dead fish washed up on the shore.
Is the die-off of these silvery blue-green fish a sign of environmental turmoil, or a natural occurrence? It’s the latter, and it happens regularly.
Shad can’t stand the change: Known as the eastern gizzard shad, this fish species (Dorosoma cepedianum) is not native to Lake Erie or its tributaries, and is very sensitive to rapid temperature changes. Lake Erie’s and streams' water temperature—because of shallow depth and northerly locations—can change very quickly in early and late winter months, causing die-offs of significant numbers of gizzard shad.
“It can be unsightly, but it’s important to note that in most cases the die-offs are natural,” said John Rhoades, Northeast Ohio Regional Sewer District Supervisor of Environmental Assessment.
Colder temperatures slow the shad’s body’s ability to draw nutrients from surrounding water, which commonly leads to starvation during colder months as well, causing further die-offs in December, January and February.
Wednesday, February 27, 2013
That's what makes our #WaitToTweet campaign fun.
Our infographic and stats about cell-phone-users' toilet-texting trends was our way to educate customers about the flow of water beneath their seats. It's received a nod from The Plain Dealer, Cleveland Scene, and now the Alan Cox Show:
It's not the first time we've been on Alan's airwaves, and the common hook seems to be fecal bacteria. Go figure.
Friday, February 22, 2013
We mailed a letter to residents in the East 123rd neighborhood between Parkway Road and Fairport Avenue this week to inform them of the work scheduled for the week of February 25, weather permitting.
The sewer-improvement project includes "cured-in-place" pipe, which contains styrene resin and is known to cause odors. The contractor will be venting the sewer line to minimize the smell, but it still may be detected by the human nose. As the letter explained, the level of odor is significantly lower than the allowable exposure limits deemed safe. You can download a copy of the letter and FAQ attachment.
Sunday, February 17, 2013
Of the many fun facts and statistics surrounding the history of presidential plumbing and the White House, one of our favorites is the tale of President William Howard Taft's bath tub.
President Taft's nickname was "Big Bill" for a reason. At a weight of 330 pounds, his facilities required special attention. The 1909 photograph above shows Taft's specialty-made bath tub which measured seven feet long and almost four feet wide, big enough to fit four grown men. The tub itself weighed close to a ton and might have held about 600 gallons. That's a lot of wastewater.
Today, DC Water handles wastewater treatment for the White House and all of the District of Columbia.
Taft's original tub was removed from the White House during a renovation in 1952.
- JULY 4: What were toilets like in 1776?
- GAMES: "You have died of cholera," and other health lessons we learned playing Oregon Trail
Image from classroomhelp.com
Wednesday, February 13, 2013
If you want to send your own, check out our Wally Waterdrop's Pinterest board. Or scroll to the bottom for a printable PDF.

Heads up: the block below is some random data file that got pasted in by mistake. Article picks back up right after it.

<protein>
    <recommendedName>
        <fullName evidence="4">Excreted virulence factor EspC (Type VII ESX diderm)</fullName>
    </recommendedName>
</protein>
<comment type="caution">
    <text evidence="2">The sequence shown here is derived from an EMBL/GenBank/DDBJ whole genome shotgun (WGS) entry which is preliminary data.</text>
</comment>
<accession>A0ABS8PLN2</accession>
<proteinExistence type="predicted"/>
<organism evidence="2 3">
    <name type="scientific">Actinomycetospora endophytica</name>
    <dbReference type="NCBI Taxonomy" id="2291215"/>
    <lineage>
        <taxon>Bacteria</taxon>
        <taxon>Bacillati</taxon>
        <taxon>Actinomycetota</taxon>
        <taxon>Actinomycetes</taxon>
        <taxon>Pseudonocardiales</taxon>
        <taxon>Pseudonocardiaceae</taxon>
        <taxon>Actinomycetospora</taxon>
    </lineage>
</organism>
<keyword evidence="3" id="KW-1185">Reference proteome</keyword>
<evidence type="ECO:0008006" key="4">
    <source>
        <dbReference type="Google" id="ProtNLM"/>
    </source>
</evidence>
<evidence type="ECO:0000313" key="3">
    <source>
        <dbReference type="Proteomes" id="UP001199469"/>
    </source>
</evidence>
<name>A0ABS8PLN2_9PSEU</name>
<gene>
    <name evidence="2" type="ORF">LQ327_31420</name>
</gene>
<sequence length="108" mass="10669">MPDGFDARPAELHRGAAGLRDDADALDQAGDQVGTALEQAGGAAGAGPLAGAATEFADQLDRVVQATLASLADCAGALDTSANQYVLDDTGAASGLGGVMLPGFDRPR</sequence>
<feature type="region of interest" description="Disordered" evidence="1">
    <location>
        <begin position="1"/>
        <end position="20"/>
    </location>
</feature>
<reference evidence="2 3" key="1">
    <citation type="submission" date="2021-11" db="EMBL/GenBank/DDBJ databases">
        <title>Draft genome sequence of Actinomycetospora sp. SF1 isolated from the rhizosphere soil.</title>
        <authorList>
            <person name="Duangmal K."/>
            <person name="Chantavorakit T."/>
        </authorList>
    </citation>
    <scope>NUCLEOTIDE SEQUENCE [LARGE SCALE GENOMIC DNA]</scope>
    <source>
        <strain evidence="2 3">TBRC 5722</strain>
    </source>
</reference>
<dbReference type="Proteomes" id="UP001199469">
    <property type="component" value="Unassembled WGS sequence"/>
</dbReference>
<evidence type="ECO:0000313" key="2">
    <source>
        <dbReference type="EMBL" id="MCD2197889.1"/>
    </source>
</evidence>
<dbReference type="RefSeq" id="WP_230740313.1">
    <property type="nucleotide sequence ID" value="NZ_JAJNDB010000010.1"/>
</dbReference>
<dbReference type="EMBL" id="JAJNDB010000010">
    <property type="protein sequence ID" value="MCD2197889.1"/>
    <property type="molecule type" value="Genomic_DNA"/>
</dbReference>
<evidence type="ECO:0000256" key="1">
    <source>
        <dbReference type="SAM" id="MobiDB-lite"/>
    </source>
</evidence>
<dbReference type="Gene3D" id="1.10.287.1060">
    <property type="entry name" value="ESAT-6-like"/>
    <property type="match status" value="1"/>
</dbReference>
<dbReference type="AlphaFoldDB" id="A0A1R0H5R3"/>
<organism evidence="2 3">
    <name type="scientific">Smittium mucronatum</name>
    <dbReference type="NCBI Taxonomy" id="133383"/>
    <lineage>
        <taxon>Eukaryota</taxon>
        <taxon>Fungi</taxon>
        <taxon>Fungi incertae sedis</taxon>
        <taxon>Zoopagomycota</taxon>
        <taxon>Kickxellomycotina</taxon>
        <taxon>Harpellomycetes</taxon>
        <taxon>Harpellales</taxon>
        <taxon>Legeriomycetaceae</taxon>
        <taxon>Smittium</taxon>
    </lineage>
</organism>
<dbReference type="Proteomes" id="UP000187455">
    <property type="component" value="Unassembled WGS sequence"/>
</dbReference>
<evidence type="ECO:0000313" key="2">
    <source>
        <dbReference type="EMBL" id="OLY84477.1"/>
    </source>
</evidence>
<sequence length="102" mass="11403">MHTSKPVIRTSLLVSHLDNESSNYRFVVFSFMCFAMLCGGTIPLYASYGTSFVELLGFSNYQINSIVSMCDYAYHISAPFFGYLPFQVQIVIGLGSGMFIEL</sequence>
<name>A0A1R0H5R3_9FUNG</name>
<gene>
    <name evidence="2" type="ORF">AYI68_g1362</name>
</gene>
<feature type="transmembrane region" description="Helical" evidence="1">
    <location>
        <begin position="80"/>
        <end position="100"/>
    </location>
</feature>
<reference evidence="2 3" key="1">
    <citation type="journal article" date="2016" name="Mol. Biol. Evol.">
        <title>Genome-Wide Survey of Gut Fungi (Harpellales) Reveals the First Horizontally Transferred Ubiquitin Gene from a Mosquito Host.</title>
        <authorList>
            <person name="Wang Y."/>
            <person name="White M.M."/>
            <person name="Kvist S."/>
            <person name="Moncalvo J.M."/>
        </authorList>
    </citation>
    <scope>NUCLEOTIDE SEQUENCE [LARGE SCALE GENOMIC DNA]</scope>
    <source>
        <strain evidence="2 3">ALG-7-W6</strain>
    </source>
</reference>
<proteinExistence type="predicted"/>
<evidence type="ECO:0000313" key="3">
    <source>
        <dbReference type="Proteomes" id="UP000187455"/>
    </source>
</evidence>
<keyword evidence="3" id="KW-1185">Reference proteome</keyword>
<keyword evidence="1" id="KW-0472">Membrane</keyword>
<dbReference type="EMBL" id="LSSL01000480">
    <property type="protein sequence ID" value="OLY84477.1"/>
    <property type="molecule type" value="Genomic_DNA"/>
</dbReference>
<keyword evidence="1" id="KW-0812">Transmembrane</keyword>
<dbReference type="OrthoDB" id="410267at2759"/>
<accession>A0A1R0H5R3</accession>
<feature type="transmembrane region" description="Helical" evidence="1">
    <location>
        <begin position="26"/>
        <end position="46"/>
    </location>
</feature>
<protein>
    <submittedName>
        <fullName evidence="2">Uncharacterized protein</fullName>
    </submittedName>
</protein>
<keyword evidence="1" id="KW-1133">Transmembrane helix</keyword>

Or print your own!
Or print your own!
In this image, crews are cleaning one of three ash lagoons at our Southerly Wastewater Treatment Center. These lagoons are the destination for ash resulting from our incineration process. You can see them in the map below:
Each lagoon holds 30,000 cubic yards, and as this project nears completion, it will have removed 60,000 tons of biosolids—the same weight as about 10,000 elephants.
Today is Ash Wednesday, the first day of Lent which counts down to Easter Sunday.
Thanks to our Ken Burns for the photograph, and Ramona Lowery for the details.
Monday, February 11, 2013
We were alerted to this video today, a clip that was posted to YouTube January 31 with the title, "NEORSD sewage kills fish in Cuyahoga River." The title and captions were incorrect, but the occurrence is worth a closer look to understand the issues and results.
The simple answer: This kind of fish die-off is a natural event at this time of year, not a result of sewage pollution in our effluent. It comes down to water temperature and temperature-sensitive fish.
Friday, February 8, 2013
OK, it would be way too easy to make a J. Geils Band reference here when comparing romance to wastewater treatment, but there are far more similarities between cleaning sewage and finding that special someone than you may have expected.
Here are a few.
|This undated Cleveland Plain Dealer photo by Marv Greebe was taken sometime in the 1960s, showing former PD reporter Richard Ellers on a trip along the (to put it mildly) polluted Cuyahoga River.|
Wednesday, February 6, 2013
The tunnel boring machine that is digging our Euclid Creek Tunnel project—an 18,000-foot journey 200 feet under Cleveland's east side—is named Mackenzie. And in a few short weeks, the bed of Lake Erie will be 160 feet above her head.
The photo above marks the GPS-located position of the tunnel boring machine as of Monday. Moving from west to east (or left to right in the image) at a pace of 80 feet per day, Mackenzie should begin crossing under the lake bed within the next few weeks. The total length of the Euclid Creek Tunnel that will burrow beneath Lake Erie will be about 3,000 feet.
Friday, February 1, 2013
Last month, an Arizona ski resort began making snow entirely from its most reliable water source: Water recycled from Flagstaff's sewage.
Wednesday's Bloomberg story reads:
The ski area near Flagstaff is the first in the U.S. to make snow entirely from treated effluent—something that could become more widespread as facilities across the country confront drought, future water restrictions and climate change.In our line of work, all water is recycled, really.